My first breath of fresh air and the sun on my face was worth every second of the wait. There is a feeling you get when you finally get to the hotel on the first day of your vacation after a full day commute. It is a feeling of pure joy, excitement and opportunity. It is the feeling you have before you start counting in your head how many days of vacation you have left. That is how I felt when I walked out the doors of Northwestern Memorial Hospital on that Wednesday afternoon. That feeling lasted about 3o seconds and then something else took over. My hunger!
The caged tiger in me had been set free after all the pacing and I was ready for the hunt. So many options! We usually go to restaurants within our company so we can use our discount but today we wanted to do something out of the ordinary. Out of the ordinary and close!
After about five minutes of wandering we decided on Grand Luxe Cafe. We decided on it mostly because we had never eaten there and also because they have the most amazing chocolate chip cookies. The ones that are right in between crispy and chewy and right in between salty and sweet. Even though I had never eaten in the restaurant, I had carried out the cookies many times. I’ve never had a bad one yet.
We had to wait for for about ten minutes for a table even though they were only half full. I know the drill. I have to do it almost everyday when we are staffed lightly between shifts. I still didn’t like the wait in that moment in time. It made me wonder if we made the right choice. Christiana recognized this right away. She knows me all tool well. She asked me if I wanted to go someplace else. I considered it, but before I could act they called our name and took us to a nice booth looking over Michigan Avenue. I took Angry Bear out of the bag and set him on the table so he could survey the situation. He approved. We ordered some South African rose wine. Things were beginning to look up.
Our waiter brought us a bread basket and we ordered a mini chicken taco appetizer. We continued the conversation we had been involved in through the whole discharge process, our walk to the restaurant and our wait in the lobby to get a table in the half empty restaurant. In this whole process one of the largest parts to process for me was the part of considering my own mortality. To some degree we all face our own mortality on a daily basis. The topic casts a larger shadow on certain days and in certain periods and this was one of the periods.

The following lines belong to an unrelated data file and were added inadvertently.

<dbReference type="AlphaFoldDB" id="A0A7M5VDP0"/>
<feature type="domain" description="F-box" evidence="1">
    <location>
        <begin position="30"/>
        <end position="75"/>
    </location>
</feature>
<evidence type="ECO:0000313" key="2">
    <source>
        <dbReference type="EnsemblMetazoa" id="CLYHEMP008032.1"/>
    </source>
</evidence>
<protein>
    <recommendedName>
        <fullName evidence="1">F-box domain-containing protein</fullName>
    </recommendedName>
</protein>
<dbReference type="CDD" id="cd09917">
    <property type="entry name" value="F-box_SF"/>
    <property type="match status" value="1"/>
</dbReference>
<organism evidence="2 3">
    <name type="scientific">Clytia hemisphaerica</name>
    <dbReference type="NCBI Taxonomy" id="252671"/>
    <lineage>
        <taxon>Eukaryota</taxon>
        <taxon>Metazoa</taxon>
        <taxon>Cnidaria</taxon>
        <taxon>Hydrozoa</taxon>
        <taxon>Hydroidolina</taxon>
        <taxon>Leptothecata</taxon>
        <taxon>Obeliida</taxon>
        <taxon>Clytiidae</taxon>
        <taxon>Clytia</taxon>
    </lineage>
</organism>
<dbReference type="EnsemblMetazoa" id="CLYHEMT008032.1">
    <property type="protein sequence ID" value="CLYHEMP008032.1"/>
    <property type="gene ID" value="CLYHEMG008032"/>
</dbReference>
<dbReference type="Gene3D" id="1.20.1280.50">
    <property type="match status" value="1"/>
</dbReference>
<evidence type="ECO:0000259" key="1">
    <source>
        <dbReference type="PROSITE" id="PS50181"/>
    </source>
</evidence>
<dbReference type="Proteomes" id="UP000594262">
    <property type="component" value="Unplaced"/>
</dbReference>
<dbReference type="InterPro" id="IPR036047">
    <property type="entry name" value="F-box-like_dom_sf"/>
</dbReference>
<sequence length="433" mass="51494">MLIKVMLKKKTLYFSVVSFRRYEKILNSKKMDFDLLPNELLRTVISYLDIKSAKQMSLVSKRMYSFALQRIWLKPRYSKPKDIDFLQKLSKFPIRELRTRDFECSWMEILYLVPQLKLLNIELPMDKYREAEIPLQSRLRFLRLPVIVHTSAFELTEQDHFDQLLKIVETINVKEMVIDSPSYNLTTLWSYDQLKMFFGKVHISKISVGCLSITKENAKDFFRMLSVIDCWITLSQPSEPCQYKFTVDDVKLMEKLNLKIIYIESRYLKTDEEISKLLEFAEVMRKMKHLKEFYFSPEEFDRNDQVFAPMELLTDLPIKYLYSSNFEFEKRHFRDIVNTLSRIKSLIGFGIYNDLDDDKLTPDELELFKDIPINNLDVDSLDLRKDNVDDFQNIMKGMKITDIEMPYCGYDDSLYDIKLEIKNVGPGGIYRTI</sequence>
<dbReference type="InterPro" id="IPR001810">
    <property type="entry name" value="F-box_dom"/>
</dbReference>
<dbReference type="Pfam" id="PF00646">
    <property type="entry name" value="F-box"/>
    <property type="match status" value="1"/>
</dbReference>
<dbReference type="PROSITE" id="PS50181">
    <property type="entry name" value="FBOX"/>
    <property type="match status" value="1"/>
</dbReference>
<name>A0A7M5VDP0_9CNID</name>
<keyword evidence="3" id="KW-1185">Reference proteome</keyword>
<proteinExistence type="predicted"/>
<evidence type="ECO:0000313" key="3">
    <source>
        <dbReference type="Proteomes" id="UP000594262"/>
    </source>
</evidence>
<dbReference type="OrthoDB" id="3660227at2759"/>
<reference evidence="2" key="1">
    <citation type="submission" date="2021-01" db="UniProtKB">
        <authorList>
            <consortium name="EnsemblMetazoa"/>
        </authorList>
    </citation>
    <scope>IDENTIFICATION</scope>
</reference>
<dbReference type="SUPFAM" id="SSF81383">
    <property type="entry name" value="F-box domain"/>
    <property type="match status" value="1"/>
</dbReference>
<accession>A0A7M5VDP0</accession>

In our situation my mortality is a sword that cuts with many edges. I am married to a woman who is almost twenty years younger than I am. Our hope is to live many years into the future together, influence the lives of many others and hopefully be great parents someday down the road. That makes me a very lucky man and it excites me on so many levels. It also terrifies me at other levels. If the law of averages plays out I will quite possibly leave this lifetime before my younger wife does. That thought carries weight for both of us. I have fears about how hard it would be on Christiana if I died well before she did. I’ve seen this movie play out in my own family where my father died when my mother was only 54. I’ve seen it play out more recently when my dear friend Richard died when his wife was only 50.